Increasing heart rate also enhances contraction and relaxation1. Thus, when comparing heart function between experimental groups (e.g., ± dP/dt), heart rates need to be similar. However, similar heart rates usually do not occur in each animal due to various conditions (disease, research intervention, etc.). It should be noted that anesthesia (injectable and inhaled) lowers heart rate. As heart rate is a major determinant of contractility, anesthesia will considerably affect contractility. For this reason, we are describing our procedure. Additionally, a hallmark of many cardiomyopathies is a decreased contractile reserve (i.e., a decreased Bowditch effect). Therefore, heart function should be measured over a range of heart rates. Here we describe how to use a stimulator (with a closed chest) to achieve these effects.

In addition to heart rate, nitric oxide (NO) is also an important modulator of contractility7. NO is produced via enzymes termed NO synthase (NOS). We and others have shown that mice with knockout of neuronal NOS (NOS1-/-) have blunted myocyte contraction and in vivo cardiac hemodynamics8,9. This mouse will be used to demonstrate the measurement of left ventricular contractility via the LV pressure/volume analysis procedure performed at various heart rates.

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NOTE: This animal protocol was approved by the Institutional Animal Care and Use Committee (IACUC) at The Ohio State University. This procedure can be used on any mouse in which the inner diameter of the carotid artery is large enough to insert the catheter. Use mice that are above 16 g (older than ~2 months).

1. Preparing Mouse for Catheterization

  1. Seal all surgical instruments and supplies in a sterilization pouch. Sterilize the pouch in an autoclave machine. Maintain a sterile field throughout the procedure and wear sterile gloves.
  2. Anesthetize mice with ketamine (55 mg/kg) plus xylazine (15 mg/kg) by intraperitoneal injection.
    NOTE: The whole procedure measuring both pressure/volume at various heart rates and ESPRV takes less than 20 min. If additional time is required (i.e., more than 30 min), give an additional ¼ dose of anesthesia every 30 min.
  3. Remove the hair in the anterior region of neck and chest area using hair removing lotion (e.g., Nair) and tape the limbs of the mouse onto the foam platform. Confirm a state of deep anesthesia by a toe pinch.
  4. Insert a rectal probe to monitor the body temperature (37 ± 1 °C), and maintain using a thermo-regulated heating pad (located between the surgical drape and platform).
  5. Prepare a length of 4-0 suture (~10 cm). Loop suture around the upper incisors and tape to platform. This will keep the neck straight.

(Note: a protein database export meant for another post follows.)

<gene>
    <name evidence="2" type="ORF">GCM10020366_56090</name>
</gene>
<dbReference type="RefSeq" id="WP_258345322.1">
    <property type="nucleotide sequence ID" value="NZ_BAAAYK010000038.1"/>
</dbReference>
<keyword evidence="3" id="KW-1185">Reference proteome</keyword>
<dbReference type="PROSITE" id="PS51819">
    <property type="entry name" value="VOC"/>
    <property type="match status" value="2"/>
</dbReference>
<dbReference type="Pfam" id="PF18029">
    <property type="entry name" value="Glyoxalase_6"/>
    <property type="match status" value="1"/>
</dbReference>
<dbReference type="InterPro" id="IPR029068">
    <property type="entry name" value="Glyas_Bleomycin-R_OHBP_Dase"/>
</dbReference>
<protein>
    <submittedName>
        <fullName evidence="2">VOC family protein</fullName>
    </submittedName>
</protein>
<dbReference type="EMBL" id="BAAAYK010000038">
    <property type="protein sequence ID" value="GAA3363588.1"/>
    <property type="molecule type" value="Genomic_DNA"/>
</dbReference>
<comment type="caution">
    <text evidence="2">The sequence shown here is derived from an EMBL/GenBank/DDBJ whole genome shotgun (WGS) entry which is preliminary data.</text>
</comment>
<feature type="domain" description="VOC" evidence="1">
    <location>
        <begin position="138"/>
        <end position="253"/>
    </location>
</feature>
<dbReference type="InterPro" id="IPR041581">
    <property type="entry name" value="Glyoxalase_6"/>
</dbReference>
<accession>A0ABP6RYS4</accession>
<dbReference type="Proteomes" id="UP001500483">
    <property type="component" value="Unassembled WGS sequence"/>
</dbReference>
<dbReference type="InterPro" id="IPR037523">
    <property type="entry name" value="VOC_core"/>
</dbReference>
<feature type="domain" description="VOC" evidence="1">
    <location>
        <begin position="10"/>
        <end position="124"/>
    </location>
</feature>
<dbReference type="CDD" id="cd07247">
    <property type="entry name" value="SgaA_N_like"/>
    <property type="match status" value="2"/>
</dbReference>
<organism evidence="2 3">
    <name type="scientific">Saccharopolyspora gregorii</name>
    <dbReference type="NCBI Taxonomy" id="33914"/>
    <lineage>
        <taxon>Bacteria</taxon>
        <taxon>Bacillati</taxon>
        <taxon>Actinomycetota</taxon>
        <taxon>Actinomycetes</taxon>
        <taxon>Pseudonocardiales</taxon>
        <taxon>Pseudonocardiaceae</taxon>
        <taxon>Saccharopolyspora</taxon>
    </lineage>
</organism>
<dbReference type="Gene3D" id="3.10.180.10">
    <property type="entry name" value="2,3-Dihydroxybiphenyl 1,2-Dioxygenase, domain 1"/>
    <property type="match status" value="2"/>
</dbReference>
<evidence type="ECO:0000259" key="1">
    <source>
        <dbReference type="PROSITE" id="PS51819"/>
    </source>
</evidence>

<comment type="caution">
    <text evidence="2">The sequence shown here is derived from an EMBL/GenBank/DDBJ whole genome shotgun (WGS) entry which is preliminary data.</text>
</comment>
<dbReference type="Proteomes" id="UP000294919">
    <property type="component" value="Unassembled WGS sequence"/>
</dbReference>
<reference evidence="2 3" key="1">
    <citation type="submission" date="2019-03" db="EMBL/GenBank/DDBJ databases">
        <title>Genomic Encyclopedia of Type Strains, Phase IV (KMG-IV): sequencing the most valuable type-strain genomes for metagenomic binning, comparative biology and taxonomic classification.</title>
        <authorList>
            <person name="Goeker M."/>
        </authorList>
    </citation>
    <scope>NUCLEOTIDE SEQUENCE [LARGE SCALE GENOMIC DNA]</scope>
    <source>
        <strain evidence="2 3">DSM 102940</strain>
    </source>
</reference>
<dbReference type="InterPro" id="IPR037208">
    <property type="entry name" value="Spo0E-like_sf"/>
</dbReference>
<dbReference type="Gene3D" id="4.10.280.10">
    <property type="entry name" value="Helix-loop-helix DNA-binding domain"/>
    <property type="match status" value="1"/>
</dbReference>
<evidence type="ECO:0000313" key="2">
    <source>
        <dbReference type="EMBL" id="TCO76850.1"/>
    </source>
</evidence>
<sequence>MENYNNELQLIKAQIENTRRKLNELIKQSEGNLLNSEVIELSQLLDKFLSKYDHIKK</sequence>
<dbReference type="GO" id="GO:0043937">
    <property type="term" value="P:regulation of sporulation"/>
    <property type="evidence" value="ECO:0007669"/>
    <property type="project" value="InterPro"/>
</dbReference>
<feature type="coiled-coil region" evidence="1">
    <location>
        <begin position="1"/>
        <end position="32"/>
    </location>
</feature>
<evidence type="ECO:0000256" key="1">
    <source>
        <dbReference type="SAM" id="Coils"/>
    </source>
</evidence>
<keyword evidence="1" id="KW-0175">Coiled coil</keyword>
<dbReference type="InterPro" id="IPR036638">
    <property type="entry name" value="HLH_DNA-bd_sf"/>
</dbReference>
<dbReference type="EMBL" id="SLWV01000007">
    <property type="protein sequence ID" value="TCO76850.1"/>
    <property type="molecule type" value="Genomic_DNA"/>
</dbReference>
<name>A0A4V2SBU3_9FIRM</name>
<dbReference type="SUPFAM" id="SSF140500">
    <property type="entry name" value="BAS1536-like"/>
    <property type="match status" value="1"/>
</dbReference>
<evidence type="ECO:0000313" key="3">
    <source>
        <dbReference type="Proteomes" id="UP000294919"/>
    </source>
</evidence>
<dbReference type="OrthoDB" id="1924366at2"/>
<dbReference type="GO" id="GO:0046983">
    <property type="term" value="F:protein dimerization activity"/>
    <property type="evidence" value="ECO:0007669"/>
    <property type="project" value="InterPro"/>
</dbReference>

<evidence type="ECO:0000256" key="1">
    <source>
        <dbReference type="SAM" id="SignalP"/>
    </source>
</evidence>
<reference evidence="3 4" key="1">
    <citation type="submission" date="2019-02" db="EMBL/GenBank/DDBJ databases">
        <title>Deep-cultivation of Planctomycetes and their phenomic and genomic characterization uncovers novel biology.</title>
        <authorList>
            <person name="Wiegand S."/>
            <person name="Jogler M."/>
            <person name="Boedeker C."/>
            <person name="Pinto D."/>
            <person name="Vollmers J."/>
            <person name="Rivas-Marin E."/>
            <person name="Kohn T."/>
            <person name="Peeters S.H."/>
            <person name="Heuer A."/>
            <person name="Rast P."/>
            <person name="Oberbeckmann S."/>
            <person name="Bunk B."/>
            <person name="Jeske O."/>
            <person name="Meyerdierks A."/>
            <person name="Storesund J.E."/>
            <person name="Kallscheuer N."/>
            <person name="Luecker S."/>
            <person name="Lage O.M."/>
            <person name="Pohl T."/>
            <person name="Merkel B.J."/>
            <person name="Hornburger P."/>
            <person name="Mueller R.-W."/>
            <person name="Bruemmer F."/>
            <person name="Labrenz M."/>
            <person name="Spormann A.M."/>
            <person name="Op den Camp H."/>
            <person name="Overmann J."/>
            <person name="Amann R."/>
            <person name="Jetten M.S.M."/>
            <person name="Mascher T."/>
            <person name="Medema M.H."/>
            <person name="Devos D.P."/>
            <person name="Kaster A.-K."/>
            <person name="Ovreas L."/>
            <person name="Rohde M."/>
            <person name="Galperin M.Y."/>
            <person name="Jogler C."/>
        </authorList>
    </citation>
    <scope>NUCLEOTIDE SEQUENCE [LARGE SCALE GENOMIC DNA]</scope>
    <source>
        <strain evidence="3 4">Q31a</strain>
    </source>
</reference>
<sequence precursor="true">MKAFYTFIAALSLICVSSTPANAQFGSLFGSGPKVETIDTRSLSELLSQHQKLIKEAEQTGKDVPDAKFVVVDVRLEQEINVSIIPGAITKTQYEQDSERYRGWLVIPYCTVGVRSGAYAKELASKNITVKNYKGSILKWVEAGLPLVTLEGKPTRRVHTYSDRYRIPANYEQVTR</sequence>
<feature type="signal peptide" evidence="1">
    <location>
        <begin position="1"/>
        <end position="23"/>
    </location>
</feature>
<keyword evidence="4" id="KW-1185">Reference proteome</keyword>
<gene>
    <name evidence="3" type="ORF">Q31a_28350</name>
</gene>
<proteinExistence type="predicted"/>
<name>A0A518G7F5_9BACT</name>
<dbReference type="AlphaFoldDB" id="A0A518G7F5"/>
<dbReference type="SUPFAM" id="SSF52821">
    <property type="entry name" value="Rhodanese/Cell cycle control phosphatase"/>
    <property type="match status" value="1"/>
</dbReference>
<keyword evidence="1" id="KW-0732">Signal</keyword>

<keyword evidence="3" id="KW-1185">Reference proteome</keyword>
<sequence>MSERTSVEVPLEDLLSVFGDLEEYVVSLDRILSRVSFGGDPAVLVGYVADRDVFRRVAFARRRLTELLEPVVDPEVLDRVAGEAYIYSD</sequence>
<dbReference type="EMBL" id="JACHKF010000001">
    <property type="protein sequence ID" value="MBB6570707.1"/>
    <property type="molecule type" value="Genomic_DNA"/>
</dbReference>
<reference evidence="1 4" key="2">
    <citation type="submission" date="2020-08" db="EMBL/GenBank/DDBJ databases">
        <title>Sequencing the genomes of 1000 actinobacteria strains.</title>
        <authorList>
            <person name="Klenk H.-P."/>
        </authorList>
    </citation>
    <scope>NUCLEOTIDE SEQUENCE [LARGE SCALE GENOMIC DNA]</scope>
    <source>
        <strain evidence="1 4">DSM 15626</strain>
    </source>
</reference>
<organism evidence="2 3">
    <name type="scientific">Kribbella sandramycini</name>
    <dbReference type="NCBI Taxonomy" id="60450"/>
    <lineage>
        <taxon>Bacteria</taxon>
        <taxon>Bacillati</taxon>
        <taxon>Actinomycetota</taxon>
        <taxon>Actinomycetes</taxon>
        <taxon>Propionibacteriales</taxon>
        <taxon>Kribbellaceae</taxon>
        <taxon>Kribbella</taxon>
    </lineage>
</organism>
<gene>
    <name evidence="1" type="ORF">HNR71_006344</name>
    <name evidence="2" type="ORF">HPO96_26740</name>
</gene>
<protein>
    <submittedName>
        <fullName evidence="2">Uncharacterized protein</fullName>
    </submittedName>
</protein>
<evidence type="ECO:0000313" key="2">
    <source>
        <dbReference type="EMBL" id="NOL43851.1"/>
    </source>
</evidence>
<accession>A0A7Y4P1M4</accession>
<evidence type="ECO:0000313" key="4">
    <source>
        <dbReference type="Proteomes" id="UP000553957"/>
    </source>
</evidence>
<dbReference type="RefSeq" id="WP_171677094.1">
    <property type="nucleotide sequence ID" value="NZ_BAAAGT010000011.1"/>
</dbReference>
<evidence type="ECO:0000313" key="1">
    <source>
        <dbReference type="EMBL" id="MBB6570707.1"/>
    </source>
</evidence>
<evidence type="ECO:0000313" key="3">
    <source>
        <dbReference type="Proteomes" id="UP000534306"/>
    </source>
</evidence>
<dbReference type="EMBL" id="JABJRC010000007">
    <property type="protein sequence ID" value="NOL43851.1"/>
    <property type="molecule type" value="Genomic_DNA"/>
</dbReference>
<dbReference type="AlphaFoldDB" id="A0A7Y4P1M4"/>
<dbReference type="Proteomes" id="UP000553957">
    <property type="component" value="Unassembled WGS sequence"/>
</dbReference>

6. Sterilize the surgical area by swabbing the area with Betadine and 75% alcohol three times.

2. Catheterization

  1. Prepare the catheter by presoaking the tip in saline or distilled water (37 °C) for at least 30 min prior to use (according to manufacturer’s instructions) to acclimate the pressure sensor diaphragm for the wet biological environment and to prevent pressure signal drift and negative pressure recordings.
  2. Make a longitudinal 0.8 cm incision between the lower jaw and sternum in the anterior region of the neck. With the fine scissors, separate the skin-muscular connective tissue to expose the trachea located under the stemohyoideus muscle.
  3. Separate the fat and muscular tissue at the right side of the trachea with curved forceps to expose the right carotid artery.
    NOTE: The carotid artery is the biggest artery in the anterior region of the neck, contains bright red blood, and is pulsatile. Do not confuse with the jugular vein that runs parallel to the carotid artery. The jugular vein is dark red and non-pulsatile. In addition, during the isolation of the carotid artery, the user should be aware of not damaging the pneumogastric nerve.
  4. Remove the fat from the right carotid artery with the curved forceps. If there exists branching of the vessel which will impede this operational technique, cut them with a Bovie cautery to dissociate the carotid artery. Separate as much of the tissue as possible under the carotid artery using curved forceps.
  5. Cut two 5 cm 6-0 silk threads. Pass each silk thread under the right carotid artery.
  6. Position one thread near the proximal part and the other near the distal part of the artery. Make a tight knot on the thread at the distal part, and make a loose knot on the thread at the proximal part.